I’ve been concerned that one of the Ladies is eating her eggs. Once in awhile a pullet’s first eggs are thin-shelled or just a membrane. They’re easy to break, and no hen can resist eating runny yolks. Sometimes, a young hen doesn’t know how to settle into a nesting box, and breaks the eggs that are there. She quickly learns to stomp on purpose and eat the eggs. Sometimes a pullet lays an egg while out in the run, while on the run. The egg falls onto the hard ground and cracks. The other hens learn to look for eggs dropping out of the back end of another and peck as the egg is coming out. Sometimes you’ll find a bit of shell leftover, sometimes you’ll see egg yolk smeared on feathers or the beak, but more often than not the entire egg will be gone.
Nancy Drew has been laying for a couple of weeks. Daily I’ve watched her go into a nesting box, but there there’s not always an egg there when I go out later with my basket. I suspected egg eating, but I wasn’t sure, so, last weekend I sat down on a stool in the coop and watched. I sat there for an hour. I’ve found that my assumptions about animals are often proved wrong with steady and patient observation.
Owly was the first to sit in a box, and Nancy soon followed.
Nancy got in and out a few times, but then settled in. She showed the classic laying behavior of picking up bedding and placing it on her back. You see this with broody hens, too. Most of the shavings slid off, but a couple stayed put. This took awhile. Owly laid her egg and left. Betsy came over to claim it. I tossed Betsy outside and put the egg in a basket. Meanwhile, Nancy sat.
After about a half-hour, Nancy stood up and laid her egg. You can see how strong those legs are. It wouldn’t take much to smash an egg. I think the surprising thing is that it doesn’t happen more often!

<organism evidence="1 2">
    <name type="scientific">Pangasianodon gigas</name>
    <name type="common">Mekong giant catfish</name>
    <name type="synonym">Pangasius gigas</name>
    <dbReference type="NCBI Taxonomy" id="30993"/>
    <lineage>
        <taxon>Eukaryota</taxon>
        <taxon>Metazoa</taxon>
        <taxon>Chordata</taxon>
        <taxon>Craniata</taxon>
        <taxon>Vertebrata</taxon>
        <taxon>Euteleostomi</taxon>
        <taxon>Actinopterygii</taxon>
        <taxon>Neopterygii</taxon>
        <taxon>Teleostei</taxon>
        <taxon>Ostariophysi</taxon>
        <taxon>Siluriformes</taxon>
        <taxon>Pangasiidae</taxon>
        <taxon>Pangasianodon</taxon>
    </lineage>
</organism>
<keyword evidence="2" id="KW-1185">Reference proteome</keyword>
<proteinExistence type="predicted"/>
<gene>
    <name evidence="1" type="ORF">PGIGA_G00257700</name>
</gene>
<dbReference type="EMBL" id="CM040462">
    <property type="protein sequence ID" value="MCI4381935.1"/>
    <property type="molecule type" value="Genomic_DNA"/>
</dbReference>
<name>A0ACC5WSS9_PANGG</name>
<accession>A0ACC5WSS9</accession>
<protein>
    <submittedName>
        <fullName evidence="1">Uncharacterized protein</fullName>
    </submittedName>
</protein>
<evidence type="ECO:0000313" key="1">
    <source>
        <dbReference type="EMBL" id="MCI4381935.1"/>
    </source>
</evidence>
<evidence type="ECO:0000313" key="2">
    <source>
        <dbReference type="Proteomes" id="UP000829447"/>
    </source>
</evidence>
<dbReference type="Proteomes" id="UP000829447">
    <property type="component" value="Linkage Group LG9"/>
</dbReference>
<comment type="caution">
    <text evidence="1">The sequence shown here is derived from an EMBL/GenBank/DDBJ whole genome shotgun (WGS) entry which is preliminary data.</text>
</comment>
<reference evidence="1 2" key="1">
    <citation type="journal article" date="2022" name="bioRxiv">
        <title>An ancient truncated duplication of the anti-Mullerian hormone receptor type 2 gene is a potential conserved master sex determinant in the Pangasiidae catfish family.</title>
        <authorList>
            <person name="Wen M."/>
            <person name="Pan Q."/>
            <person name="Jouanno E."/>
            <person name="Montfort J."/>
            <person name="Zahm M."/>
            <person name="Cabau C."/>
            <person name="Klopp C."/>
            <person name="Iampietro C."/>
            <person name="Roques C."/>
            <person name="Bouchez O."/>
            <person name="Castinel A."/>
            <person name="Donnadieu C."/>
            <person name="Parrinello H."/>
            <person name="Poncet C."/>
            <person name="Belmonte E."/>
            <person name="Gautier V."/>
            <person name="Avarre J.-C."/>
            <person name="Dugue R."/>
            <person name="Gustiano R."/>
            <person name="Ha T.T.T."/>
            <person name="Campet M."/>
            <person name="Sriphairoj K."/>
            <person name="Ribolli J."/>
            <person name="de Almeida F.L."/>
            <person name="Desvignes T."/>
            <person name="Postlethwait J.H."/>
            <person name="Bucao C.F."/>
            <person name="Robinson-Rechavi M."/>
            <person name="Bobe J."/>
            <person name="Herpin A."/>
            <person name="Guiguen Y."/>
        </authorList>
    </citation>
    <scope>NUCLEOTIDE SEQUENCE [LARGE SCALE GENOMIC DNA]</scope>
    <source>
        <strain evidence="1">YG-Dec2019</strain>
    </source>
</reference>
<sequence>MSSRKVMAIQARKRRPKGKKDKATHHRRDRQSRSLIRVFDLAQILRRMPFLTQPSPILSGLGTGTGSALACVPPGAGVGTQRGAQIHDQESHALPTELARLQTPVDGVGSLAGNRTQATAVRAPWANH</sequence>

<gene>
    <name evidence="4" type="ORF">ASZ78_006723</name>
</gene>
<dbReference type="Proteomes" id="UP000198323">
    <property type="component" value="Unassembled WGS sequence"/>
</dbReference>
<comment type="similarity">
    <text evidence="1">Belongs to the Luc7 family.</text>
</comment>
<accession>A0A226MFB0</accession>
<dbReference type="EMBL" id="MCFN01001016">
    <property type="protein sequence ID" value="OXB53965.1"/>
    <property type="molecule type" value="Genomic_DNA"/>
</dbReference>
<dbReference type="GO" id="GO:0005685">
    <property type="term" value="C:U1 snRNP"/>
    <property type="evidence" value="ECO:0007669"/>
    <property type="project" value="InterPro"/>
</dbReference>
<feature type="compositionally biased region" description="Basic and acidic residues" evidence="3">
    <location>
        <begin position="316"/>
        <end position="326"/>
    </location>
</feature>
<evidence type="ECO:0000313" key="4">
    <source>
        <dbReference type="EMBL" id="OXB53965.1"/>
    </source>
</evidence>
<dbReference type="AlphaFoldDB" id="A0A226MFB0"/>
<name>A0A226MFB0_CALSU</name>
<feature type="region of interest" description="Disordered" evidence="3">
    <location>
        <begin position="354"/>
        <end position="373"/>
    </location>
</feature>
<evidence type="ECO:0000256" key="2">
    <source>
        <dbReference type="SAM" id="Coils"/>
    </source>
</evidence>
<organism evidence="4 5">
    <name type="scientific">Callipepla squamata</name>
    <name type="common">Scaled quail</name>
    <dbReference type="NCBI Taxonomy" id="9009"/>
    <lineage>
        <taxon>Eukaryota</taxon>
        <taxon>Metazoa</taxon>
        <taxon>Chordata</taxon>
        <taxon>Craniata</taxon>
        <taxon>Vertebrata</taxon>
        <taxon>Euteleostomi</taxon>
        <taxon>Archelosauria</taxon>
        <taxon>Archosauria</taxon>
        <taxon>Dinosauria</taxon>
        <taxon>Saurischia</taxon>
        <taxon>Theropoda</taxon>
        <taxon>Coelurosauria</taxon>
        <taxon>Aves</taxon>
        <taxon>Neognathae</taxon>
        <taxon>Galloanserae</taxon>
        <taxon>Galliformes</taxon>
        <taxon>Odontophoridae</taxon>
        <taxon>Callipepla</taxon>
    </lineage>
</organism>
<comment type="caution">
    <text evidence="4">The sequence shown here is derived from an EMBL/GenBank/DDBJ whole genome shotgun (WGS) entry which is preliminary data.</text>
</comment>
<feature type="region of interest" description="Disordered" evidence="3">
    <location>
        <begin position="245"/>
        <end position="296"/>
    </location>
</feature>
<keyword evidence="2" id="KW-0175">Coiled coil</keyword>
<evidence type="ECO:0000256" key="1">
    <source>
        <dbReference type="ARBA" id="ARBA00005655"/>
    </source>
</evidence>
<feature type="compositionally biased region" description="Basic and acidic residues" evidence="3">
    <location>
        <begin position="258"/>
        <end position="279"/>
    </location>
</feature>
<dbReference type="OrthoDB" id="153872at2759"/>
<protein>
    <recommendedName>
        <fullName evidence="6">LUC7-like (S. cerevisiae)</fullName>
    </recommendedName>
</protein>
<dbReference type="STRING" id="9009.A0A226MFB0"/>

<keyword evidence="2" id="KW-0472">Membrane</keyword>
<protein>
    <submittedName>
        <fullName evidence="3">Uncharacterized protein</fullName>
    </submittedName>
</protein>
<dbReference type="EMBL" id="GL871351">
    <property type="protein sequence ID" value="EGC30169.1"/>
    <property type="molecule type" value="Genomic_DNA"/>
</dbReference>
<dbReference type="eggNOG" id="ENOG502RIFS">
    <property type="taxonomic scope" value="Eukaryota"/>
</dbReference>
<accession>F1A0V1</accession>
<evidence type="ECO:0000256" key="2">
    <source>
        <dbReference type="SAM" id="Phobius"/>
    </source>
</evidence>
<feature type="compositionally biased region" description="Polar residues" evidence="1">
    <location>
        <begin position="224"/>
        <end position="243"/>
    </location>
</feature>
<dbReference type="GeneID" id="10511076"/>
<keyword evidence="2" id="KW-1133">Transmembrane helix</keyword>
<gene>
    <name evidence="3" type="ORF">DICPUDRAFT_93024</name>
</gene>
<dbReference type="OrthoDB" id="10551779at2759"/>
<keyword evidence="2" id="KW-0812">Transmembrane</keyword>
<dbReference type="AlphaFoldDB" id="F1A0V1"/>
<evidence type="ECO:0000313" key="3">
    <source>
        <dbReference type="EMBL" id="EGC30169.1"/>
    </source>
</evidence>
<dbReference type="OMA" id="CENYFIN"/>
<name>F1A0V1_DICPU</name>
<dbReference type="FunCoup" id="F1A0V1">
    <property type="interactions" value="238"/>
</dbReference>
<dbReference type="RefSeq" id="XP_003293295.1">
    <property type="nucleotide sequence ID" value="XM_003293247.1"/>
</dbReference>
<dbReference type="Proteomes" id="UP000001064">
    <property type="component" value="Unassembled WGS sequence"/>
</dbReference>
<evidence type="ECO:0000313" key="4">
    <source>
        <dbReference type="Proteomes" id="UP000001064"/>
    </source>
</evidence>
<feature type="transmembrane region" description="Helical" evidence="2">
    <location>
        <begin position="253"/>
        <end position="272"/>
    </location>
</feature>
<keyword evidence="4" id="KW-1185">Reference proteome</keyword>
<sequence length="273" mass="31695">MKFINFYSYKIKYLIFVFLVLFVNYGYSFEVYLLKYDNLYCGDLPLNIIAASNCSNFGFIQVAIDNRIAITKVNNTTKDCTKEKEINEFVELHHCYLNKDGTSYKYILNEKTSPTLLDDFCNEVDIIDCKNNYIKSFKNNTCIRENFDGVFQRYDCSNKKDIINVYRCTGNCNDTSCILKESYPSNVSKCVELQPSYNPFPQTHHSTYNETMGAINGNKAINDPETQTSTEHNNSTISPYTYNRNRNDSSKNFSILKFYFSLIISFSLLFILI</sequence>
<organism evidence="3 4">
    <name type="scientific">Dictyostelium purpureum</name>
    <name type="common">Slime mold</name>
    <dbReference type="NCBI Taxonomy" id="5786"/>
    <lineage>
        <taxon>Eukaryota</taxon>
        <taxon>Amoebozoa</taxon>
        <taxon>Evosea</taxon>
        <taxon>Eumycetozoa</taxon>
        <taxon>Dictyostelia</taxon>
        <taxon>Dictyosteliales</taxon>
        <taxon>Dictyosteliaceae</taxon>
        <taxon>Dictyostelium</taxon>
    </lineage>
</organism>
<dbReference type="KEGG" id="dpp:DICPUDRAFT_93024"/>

But, Nancy didn’t break her egg. She used her beak to position it under herself, fluffed up and sat down.
She stayed there for about ten minutes, then calmly got up, hopped out of the box and went over to the feeder to eat some pellets. Unlike some of the other hens, who noisily announce their achievement (Beatrix, I’m talking about you) Nancy was calm and quiet. Once sated, she left the coop, with nary a thought about that egg in her mind.
Obviously, Nancy Drew was wrongly accused. (Didn’t this happen in the Nancy Drew books?) But, what of the other hens? Is there an egg eater in the lot? I observed Beatrix and Twiggy lay their eggs. Both hens showed exemplary behavior. Betsy Ross, however, was a pest. She watched from the roosts. Although no longer broody in the sense that she doesn’t spend her days in a nesting box, that little hen is hard-wired to sit on eggs. As soon as she spied a hen laying, she tried to wedge herself into the box and claim the egg. Twiggy was really ticked off at her.
Here’s Twiggy, huffed up to twice her size, giving Betsy the evil eye and churring angrily.
Perhaps Betsy has been causing the hens to break eggs in their attempts to get her to go away. In the past I have found tell-tale egg yolk on Betsy’s white breast. But, I haven’t caught her in the act. Perhaps she is innocent. I have some more sitting in the coop to do.
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